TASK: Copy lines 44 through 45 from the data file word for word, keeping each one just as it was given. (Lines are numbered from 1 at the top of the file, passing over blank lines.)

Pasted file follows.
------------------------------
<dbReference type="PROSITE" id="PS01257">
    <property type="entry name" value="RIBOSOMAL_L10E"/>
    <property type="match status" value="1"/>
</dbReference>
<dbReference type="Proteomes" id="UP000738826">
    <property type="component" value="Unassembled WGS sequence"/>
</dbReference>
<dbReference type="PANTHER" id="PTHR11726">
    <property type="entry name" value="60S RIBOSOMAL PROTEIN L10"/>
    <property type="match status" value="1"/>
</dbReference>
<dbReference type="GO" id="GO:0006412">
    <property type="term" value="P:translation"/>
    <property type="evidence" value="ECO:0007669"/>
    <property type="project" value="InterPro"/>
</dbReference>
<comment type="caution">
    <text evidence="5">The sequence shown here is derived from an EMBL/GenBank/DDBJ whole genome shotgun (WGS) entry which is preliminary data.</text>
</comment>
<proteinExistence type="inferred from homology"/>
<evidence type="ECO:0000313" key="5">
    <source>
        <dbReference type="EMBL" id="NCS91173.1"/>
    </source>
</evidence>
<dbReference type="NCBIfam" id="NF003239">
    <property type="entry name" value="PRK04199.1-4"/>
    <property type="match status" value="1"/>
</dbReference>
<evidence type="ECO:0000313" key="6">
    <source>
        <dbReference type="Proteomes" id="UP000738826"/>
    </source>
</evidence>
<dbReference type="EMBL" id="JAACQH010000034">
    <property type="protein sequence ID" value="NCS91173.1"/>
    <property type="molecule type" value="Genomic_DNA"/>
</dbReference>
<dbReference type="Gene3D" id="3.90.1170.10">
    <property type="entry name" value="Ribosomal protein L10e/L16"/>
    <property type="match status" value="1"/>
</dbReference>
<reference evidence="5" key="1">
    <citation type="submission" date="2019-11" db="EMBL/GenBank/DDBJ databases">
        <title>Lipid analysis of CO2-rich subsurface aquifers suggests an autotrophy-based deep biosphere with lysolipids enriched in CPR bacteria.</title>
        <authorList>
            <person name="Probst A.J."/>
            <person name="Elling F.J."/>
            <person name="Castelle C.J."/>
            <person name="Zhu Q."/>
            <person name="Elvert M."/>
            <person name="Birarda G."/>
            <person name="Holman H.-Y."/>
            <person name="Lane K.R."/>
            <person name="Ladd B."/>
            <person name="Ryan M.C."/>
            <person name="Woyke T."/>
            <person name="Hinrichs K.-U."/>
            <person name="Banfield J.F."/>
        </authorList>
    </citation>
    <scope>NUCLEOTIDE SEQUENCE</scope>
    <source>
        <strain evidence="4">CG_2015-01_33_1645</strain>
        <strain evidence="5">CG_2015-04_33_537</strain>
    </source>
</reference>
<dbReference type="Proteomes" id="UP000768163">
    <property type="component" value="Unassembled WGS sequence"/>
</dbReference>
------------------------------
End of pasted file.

    <citation type="submission" date="2019-11" db="EMBL/GenBank/DDBJ databases">
        <title>Lipid analysis of CO2-rich subsurface aquifers suggests an autotrophy-based deep biosphere with lysolipids enriched in CPR bacteria.</title>